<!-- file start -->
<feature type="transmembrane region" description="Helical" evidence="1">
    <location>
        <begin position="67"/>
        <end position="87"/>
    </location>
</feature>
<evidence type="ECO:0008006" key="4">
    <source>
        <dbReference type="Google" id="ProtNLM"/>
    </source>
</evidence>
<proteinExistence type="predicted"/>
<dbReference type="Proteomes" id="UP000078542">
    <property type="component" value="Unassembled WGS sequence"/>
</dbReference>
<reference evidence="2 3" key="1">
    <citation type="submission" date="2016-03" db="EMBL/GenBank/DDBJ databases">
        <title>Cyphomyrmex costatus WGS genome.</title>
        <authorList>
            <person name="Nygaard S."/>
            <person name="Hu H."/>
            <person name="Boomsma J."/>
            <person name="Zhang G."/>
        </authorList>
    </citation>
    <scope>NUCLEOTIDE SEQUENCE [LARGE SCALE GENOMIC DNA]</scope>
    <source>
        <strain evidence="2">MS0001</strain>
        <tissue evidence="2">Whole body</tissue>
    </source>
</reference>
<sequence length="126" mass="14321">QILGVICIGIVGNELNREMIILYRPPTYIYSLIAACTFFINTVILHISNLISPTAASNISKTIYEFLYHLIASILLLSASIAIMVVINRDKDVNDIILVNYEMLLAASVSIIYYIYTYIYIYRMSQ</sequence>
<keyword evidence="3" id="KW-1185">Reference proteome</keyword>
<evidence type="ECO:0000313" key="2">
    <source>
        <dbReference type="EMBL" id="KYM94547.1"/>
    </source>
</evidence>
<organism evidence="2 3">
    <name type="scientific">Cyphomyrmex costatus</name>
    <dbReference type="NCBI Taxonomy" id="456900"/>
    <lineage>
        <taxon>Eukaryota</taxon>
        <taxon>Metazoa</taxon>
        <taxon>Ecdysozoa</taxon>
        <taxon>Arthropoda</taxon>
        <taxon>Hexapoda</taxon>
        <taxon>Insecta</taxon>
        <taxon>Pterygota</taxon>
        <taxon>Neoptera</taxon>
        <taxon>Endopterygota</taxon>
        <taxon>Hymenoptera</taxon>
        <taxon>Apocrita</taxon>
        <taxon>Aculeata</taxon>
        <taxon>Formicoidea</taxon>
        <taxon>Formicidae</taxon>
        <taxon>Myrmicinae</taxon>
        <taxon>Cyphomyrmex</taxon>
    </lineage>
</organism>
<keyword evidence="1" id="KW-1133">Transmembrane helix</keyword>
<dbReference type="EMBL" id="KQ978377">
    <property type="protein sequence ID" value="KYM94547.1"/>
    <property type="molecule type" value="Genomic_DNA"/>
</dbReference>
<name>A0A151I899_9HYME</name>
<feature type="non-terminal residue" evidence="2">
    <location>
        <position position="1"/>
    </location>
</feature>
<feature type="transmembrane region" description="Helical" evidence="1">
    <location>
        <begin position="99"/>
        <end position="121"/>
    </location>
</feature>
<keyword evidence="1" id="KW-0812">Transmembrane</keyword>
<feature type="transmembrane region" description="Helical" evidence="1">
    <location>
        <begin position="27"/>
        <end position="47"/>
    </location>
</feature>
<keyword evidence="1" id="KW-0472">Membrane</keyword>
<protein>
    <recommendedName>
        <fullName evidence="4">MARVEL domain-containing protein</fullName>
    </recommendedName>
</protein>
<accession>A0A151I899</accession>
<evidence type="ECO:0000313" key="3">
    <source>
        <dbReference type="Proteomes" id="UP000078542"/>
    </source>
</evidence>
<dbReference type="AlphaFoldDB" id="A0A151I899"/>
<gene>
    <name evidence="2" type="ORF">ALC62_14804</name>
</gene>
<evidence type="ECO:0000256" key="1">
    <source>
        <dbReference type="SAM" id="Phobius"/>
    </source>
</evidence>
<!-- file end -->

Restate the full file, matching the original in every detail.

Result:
<feature type="transmembrane region" description="Helical" evidence="1">
    <location>
        <begin position="67"/>
        <end position="87"/>
    </location>
</feature>
<evidence type="ECO:0008006" key="4">
    <source>
        <dbReference type="Google" id="ProtNLM"/>
    </source>
</evidence>
<proteinExistence type="predicted"/>
<dbReference type="Proteomes" id="UP000078542">
    <property type="component" value="Unassembled WGS sequence"/>
</dbReference>
<reference evidence="2 3" key="1">
    <citation type="submission" date="2016-03" db="EMBL/GenBank/DDBJ databases">
        <title>Cyphomyrmex costatus WGS genome.</title>
        <authorList>
            <person name="Nygaard S."/>
            <person name="Hu H."/>
            <person name="Boomsma J."/>
            <person name="Zhang G."/>
        </authorList>
    </citation>
    <scope>NUCLEOTIDE SEQUENCE [LARGE SCALE GENOMIC DNA]</scope>
    <source>
        <strain evidence="2">MS0001</strain>
        <tissue evidence="2">Whole body</tissue>
    </source>
</reference>
<sequence length="126" mass="14321">QILGVICIGIVGNELNREMIILYRPPTYIYSLIAACTFFINTVILHISNLISPTAASNISKTIYEFLYHLIASILLLSASIAIMVVINRDKDVNDIILVNYEMLLAASVSIIYYIYTYIYIYRMSQ</sequence>
<keyword evidence="3" id="KW-1185">Reference proteome</keyword>
<evidence type="ECO:0000313" key="2">
    <source>
        <dbReference type="EMBL" id="KYM94547.1"/>
    </source>
</evidence>
<organism evidence="2 3">
    <name type="scientific">Cyphomyrmex costatus</name>
    <dbReference type="NCBI Taxonomy" id="456900"/>
    <lineage>
        <taxon>Eukaryota</taxon>
        <taxon>Metazoa</taxon>
        <taxon>Ecdysozoa</taxon>
        <taxon>Arthropoda</taxon>
        <taxon>Hexapoda</taxon>
        <taxon>Insecta</taxon>
        <taxon>Pterygota</taxon>
        <taxon>Neoptera</taxon>
        <taxon>Endopterygota</taxon>
        <taxon>Hymenoptera</taxon>
        <taxon>Apocrita</taxon>
        <taxon>Aculeata</taxon>
        <taxon>Formicoidea</taxon>
        <taxon>Formicidae</taxon>
        <taxon>Myrmicinae</taxon>
        <taxon>Cyphomyrmex</taxon>
    </lineage>
</organism>
<keyword evidence="1" id="KW-1133">Transmembrane helix</keyword>
<dbReference type="EMBL" id="KQ978377">
    <property type="protein sequence ID" value="KYM94547.1"/>
    <property type="molecule type" value="Genomic_DNA"/>
</dbReference>
<name>A0A151I899_9HYME</name>
<feature type="non-terminal residue" evidence="2">
    <location>
        <position position="1"/>
    </location>
</feature>
<feature type="transmembrane region" description="Helical" evidence="1">
    <location>
        <begin position="99"/>
        <end position="121"/>
    </location>
</feature>
<keyword evidence="1" id="KW-0812">Transmembrane</keyword>
<feature type="transmembrane region" description="Helical" evidence="1">
    <location>
        <begin position="27"/>
        <end position="47"/>
    </location>
</feature>
<keyword evidence="1" id="KW-0472">Membrane</keyword>
<protein>
    <recommendedName>
        <fullName evidence="4">MARVEL domain-containing protein</fullName>
    </recommendedName>
</protein>
<accession>A0A151I899</accession>
<evidence type="ECO:0000313" key="3">
    <source>
        <dbReference type="Proteomes" id="UP000078542"/>
    </source>
</evidence>
<dbReference type="AlphaFoldDB" id="A0A151I899"/>
<gene>
    <name evidence="2" type="ORF">ALC62_14804</name>
</gene>
<evidence type="ECO:0000256" key="1">
    <source>
        <dbReference type="SAM" id="Phobius"/>
    </source>
</evidence>